Dr Gerald Power is RedQuadrant’s director of customer-led transformation and service lead for digital change and digital delivery.
The last two years has been ‘challenging’ to say the least for public sector delivery organisations as they have had to cope with the direct and indirect impact of covid. In many ways covid greatly accelerated change that was overdue and we are seeing step-changes in how service delivery is done and realising very tangible benefits from this. However, those with an interest in change and may also recognise a need to pause and reflect and three areas stand out as in particular need of attention before the next push forward:
i) Ensuring all your internal stakeholders are engaging in solution development. The last two years will have seen some major leaps forward in using cloud storage, Software As a Solution (SAS), use of AI, virtual working and online self-service. However, not all stakeholders will have kept up with this. Those on the ‘front line’ coping with crisis after crisis may not understand the nature of the new technologies being used. There is a need to help them ‘catch up’ and give them space to engage in discussions on how to best exploit it rather than imposing solutions on them.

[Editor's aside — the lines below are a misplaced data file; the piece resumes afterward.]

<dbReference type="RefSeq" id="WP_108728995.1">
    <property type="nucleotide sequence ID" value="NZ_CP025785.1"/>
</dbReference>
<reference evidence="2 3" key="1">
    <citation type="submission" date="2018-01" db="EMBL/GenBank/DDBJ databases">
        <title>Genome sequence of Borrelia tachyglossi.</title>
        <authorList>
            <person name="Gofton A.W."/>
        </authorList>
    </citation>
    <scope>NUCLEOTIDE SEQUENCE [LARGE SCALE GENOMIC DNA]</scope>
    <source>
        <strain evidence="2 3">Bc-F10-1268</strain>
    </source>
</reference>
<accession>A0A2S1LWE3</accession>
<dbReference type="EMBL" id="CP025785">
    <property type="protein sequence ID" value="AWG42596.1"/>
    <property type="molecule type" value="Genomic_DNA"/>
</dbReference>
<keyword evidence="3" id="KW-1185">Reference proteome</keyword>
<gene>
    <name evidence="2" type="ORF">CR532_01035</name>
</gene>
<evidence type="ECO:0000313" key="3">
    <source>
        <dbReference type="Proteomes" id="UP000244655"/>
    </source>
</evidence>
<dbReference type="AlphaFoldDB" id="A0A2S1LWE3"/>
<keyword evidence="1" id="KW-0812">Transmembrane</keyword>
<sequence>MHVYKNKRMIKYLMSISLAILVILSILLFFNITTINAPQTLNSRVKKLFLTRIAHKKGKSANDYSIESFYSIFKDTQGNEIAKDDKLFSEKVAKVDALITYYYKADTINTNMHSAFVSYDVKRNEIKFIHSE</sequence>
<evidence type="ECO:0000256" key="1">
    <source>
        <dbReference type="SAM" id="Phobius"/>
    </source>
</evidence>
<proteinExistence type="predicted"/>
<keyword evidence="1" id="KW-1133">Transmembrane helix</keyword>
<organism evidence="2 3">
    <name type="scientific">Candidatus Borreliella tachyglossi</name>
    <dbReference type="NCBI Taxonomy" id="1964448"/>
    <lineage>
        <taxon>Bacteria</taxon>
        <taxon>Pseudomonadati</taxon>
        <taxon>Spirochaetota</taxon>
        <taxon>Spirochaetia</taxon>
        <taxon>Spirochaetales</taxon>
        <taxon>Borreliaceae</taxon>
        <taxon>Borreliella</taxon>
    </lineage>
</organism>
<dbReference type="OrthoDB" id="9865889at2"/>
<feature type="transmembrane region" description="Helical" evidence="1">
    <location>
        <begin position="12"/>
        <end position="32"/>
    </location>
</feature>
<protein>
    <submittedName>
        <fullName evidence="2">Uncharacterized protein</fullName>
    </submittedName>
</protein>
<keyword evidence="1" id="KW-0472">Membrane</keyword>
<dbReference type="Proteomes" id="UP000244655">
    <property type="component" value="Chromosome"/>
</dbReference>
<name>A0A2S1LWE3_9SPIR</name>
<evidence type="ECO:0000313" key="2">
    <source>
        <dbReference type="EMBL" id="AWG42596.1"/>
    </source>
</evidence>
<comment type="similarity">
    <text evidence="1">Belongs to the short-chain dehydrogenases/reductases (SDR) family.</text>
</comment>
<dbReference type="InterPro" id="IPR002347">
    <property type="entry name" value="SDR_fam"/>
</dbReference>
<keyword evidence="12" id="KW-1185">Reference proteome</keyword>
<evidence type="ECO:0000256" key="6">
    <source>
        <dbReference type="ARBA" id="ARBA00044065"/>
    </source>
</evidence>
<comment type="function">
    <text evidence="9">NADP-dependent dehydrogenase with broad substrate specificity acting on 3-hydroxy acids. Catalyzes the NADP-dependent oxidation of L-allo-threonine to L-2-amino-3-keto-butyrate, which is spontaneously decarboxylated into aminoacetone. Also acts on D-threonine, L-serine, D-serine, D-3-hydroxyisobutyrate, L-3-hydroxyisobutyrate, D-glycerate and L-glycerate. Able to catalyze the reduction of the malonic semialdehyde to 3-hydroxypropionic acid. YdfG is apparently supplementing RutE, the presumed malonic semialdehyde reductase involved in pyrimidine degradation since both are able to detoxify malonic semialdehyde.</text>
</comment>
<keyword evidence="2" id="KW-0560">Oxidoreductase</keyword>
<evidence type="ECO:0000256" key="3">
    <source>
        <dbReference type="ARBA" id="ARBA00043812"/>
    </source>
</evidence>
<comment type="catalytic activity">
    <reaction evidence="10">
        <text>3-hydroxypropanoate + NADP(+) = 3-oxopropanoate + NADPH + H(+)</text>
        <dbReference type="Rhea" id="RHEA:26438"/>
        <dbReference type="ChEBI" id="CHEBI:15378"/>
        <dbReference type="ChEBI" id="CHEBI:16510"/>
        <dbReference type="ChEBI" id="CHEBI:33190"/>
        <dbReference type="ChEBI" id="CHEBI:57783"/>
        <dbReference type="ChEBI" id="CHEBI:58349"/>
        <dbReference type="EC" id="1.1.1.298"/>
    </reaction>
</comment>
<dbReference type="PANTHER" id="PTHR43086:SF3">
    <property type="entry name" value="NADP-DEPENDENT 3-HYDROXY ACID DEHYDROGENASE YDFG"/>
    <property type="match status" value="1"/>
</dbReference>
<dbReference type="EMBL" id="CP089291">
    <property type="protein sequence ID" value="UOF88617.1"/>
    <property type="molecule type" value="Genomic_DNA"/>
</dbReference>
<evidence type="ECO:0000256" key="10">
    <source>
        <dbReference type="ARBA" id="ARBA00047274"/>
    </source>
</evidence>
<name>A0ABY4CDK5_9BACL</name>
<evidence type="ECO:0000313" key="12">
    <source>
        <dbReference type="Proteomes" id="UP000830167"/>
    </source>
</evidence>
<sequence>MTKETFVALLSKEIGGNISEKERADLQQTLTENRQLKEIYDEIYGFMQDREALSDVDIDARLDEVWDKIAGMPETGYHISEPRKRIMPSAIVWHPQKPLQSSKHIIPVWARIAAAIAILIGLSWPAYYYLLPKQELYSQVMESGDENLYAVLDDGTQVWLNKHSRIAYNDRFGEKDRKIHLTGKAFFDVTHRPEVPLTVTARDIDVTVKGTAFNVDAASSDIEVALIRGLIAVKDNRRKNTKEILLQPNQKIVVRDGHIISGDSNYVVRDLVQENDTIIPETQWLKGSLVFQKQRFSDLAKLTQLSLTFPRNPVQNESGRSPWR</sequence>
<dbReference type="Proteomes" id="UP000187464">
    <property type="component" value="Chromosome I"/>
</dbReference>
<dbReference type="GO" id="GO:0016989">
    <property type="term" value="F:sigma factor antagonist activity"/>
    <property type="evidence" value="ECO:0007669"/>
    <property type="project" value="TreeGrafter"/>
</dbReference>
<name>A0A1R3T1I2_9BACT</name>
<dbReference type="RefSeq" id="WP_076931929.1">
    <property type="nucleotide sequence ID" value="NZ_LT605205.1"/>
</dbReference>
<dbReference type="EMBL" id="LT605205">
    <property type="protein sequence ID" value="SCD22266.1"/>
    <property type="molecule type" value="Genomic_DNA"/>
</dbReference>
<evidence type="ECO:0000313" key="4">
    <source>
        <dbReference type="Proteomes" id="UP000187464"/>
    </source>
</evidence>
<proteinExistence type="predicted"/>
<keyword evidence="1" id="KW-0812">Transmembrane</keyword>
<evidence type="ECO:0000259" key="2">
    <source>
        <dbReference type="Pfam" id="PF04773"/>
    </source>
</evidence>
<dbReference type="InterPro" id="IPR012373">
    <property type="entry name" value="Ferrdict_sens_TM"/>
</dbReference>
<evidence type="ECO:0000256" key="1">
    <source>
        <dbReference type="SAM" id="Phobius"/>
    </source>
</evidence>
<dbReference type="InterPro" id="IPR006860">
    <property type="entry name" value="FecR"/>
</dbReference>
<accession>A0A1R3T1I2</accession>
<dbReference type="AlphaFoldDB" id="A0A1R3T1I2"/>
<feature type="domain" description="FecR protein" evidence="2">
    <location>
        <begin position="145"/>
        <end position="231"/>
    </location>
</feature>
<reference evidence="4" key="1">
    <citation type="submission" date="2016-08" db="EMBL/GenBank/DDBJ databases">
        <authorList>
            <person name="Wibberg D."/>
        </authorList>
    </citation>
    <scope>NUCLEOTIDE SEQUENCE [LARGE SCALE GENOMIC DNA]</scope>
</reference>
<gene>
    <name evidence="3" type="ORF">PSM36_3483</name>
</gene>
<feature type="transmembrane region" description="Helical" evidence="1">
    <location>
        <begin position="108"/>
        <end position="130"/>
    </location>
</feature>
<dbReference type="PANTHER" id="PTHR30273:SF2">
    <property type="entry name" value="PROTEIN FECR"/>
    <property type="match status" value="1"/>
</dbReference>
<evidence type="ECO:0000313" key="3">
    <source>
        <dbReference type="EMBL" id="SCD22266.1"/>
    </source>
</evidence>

ii) Thinking in terms of Enterprise Architecture (EA). Using cloud technologies and SAS solutions have many big advantages, but they also create challenges technically and commercially. EA is no longer something that the senior team can ignore or delegate; they have to develop sufficient understanding to establish EA’s that are resilient and effective.
iii) Challenging ways of working and job roles. The sea-change in technology and ways of working should fundamentally change job roles and how performance is monitored. But, this requires transformative change and needs effort and leadership.
In response to the call to reflect there will be the inevitable ‘so what question’, why spend time on analysis and reflection when the technology clearly works and we desperately need efficiency. In response, I would remind readers of NASA and their ‘faster, cheaper, better’ approach.
In the 1990s NASA pioneered an aggressively optimistic approach to programme management which was summarised as ‘faster, cheaper, better’. Initially, it worked very well and the space programme leapt forward rapidly. However, early success was followed by several major disasters including the loss of two space shuttles with their crews. The ‘faster, cheaper, better’ phase was later amended with many programme managers adding ‘pick any two’ to it. While it may not be entirely true that you can’t have all three the NASA experience highlights how important it is to reflect and test when transformative change is happening rapidly and ‘faster, cheaper, better’ might be too good to be true.